What you're talking about is being in relationship with, and that's the most valuable thing in our lives. Yes.

[00:46:34] Mercedes Samudio: Agreed. Agreed.

[00:46:37] Hunter: Mercedes, thank you so much for sharing your time and your insights and your wisdom with us here and your book. I really, really appreciate you taking the time to talk and, and be with us today.

Thank you.

[00:46:50] Mercedes Samudio: Thank you so much for having me.

[00:46:59] Hunter: I loved, loved, loved this conversation. I hope you did, too. Listen, if you've ever gotten some value out of the Mindful Mama podcast, you got value today, do me a quick favor. It really, really helps if, for you to go over to Apple Podcasts and leave a rating and review. It just helps the podcast grow and it just takes like a minute of your time.

Makes such a big difference, and I really, really appreciate it if you do. And hey, if you want to let me know how you feel about this podcast, about what your takeaways are, a great way to do is take a screenshot while you're, where you're listening, like on your phone or whatever, post it in your Instagram stories, tag me.

I'm at mindfulmamamentor. And we can take this conversation further, talk a little bit more about this. I mean, I think this is so, so valuable to be open about shame and what, you know, and, and, and this transformation, right? We're in the whole transformation in our parenting. You're part of it. You're listening.

Good for you. Rock on. So make sure you do that. It's, it's awesome. It helps to, helps to spread the word about all these awesome, awesome things, right? Like these, these are powerful conversations. I at least, I think so. I hope you do too. Anyway, thank you so much for listening. I'm, you've listened all the way to the end here, and I'm grateful for you and grateful for your presence.

And I can't wait to connect with you again next week. In the meantime, you know, breathe in, breathe out. Find some time for stillness, for peace. The more you do that, the more you can spread that peace to everyone around you. As you have more calm and peace within, then you can give it to your children and everybody else.

So, let's practice that together. I'll be practicing with you and I can't wait to talk to you again soon. Thank you so much for listening. Namaste.

I'd say definitely do it. It's really helpful. It will change your relationship with your kids for the better. It will help you communicate better and just, I'd say

[00:49:16] Mercedes Samudio: communicate better as a person, as a wife, as a spouse. It's been really a positive influence in our lives, so definitely do it. I'd say definitely do it.

It's so worth it. The money really is inconsequential when you get so much benefit from being a better parent to your children and feeling like you're connecting more with them and not feeling like you're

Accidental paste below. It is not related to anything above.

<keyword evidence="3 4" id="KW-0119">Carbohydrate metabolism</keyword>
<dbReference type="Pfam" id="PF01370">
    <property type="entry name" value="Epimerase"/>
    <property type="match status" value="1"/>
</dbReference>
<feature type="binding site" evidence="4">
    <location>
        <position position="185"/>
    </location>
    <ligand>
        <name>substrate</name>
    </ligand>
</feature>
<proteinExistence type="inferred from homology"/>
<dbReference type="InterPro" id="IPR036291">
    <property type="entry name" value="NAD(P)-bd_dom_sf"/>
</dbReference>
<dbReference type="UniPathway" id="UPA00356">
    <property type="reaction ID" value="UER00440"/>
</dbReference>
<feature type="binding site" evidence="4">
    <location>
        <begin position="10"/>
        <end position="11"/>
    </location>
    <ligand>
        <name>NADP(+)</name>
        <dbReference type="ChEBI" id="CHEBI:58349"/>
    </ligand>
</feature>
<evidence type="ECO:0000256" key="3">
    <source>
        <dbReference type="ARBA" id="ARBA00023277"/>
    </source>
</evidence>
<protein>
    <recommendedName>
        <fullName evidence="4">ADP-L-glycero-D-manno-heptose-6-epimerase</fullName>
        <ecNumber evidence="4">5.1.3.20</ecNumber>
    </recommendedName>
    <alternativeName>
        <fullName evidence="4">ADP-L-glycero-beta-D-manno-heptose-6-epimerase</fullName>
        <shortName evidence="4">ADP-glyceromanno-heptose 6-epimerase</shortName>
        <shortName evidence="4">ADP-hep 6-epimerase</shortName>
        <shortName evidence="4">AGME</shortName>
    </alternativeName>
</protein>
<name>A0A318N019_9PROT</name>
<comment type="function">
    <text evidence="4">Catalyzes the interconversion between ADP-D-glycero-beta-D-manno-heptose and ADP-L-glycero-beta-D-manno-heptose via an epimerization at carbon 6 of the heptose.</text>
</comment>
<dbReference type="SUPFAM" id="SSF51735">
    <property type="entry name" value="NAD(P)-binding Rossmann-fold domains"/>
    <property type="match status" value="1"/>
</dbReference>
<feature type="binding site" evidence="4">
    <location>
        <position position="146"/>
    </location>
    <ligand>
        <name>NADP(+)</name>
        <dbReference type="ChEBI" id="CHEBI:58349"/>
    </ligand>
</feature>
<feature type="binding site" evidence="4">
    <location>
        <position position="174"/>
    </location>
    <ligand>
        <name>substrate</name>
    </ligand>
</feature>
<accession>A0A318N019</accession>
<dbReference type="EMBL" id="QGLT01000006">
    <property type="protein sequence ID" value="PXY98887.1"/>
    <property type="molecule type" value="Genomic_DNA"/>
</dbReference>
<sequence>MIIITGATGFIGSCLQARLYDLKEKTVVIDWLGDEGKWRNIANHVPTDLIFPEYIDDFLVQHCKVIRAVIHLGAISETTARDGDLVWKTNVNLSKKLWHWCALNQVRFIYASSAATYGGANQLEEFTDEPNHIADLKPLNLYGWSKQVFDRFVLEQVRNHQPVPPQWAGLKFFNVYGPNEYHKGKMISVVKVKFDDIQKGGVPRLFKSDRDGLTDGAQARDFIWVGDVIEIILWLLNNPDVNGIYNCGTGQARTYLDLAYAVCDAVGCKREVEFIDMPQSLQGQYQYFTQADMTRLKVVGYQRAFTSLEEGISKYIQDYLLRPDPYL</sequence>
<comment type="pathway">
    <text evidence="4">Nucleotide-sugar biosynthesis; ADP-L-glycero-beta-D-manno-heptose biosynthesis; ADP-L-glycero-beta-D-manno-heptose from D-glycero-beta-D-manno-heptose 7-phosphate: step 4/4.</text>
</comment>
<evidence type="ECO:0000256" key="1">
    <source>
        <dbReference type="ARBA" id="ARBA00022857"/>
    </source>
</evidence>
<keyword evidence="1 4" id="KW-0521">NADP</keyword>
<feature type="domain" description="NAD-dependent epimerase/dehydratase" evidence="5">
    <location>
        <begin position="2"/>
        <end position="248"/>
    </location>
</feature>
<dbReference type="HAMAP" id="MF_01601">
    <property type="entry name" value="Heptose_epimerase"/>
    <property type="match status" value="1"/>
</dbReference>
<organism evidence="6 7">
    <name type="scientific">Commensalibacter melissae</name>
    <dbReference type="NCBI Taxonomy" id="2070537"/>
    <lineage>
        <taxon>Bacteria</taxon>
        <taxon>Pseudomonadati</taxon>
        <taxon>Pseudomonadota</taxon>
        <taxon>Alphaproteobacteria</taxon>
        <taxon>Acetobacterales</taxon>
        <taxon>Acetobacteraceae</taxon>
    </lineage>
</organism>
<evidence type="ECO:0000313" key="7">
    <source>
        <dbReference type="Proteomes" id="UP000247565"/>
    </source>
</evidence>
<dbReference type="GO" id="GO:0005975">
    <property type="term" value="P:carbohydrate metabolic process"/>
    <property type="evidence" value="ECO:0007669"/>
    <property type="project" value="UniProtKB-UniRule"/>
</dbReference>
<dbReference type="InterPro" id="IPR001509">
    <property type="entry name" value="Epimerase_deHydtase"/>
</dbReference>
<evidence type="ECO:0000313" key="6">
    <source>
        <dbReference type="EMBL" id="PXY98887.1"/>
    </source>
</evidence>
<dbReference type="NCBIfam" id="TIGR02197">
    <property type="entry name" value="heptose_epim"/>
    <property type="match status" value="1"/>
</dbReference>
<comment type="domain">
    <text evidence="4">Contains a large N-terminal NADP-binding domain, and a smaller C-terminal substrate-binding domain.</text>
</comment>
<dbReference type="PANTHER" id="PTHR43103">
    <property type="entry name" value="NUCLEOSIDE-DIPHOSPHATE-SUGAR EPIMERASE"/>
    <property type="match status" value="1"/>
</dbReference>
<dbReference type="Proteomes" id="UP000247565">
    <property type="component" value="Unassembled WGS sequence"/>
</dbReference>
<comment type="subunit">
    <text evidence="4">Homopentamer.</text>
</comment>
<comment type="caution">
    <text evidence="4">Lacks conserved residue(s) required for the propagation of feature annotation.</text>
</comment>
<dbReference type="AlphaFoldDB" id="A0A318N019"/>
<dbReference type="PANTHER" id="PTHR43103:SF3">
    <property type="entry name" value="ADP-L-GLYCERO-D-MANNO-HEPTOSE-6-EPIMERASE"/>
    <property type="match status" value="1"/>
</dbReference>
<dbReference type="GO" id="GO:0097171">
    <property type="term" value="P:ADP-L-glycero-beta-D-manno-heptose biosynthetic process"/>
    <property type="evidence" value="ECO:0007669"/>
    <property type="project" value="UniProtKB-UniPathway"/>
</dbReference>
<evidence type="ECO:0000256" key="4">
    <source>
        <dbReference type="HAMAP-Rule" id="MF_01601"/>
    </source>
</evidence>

[00:49:39] Hunter: yelling all the time or you're like, why isn't

[00:49:41] Mercedes Samudio: things working? I would say definitely do it. It's so, so worth it.

It'll change you. No matter what age someone's child is, it's a great opportunity for personal growth and it's a great investment when someone's there. I'm very thankful

[00:49:55] Hunter: I had this.

[00:49:56] Mercedes Samudio: You can continue in your old habits that aren't working, or you can learn some new tools and gain some perspective to shift everything in your parenting.

[00:50:12] Hunter: Were you frustrated by parenting? Do you listen to the experts and try all the tips and strategies, but you're just not seeing the results that you want? Or are you lost as to where to start? Does it all seem so overwhelming with too much to learn? Are you yearning for community people who get it, who also don't want to threaten and punish to create cooperation?

Hi, I'm Hunter Clark Fields, and if you answered yes to any of these questions, I want you to seriously consider the Mindful Parenting Membership. You'll be joining Hundreds of members who have discovered the path of mindful parenting and now have confidence and clarity in their parenting. This isn't just another parenting class.

This is an opportunity to really discover your unique, lasting relationship, not only with your children, but with yourself. It will translate into lasting, connected relationships, not only with your children, but your partner too. Let me change your life. Go to mindfulparentingcourse. com MindfulParentingCourse.

com to add your name to the waitlist so you will be the first to be notified when I open the membership for enrollment. I look forward to seeing you on the inside. MindfulParentingCourse. com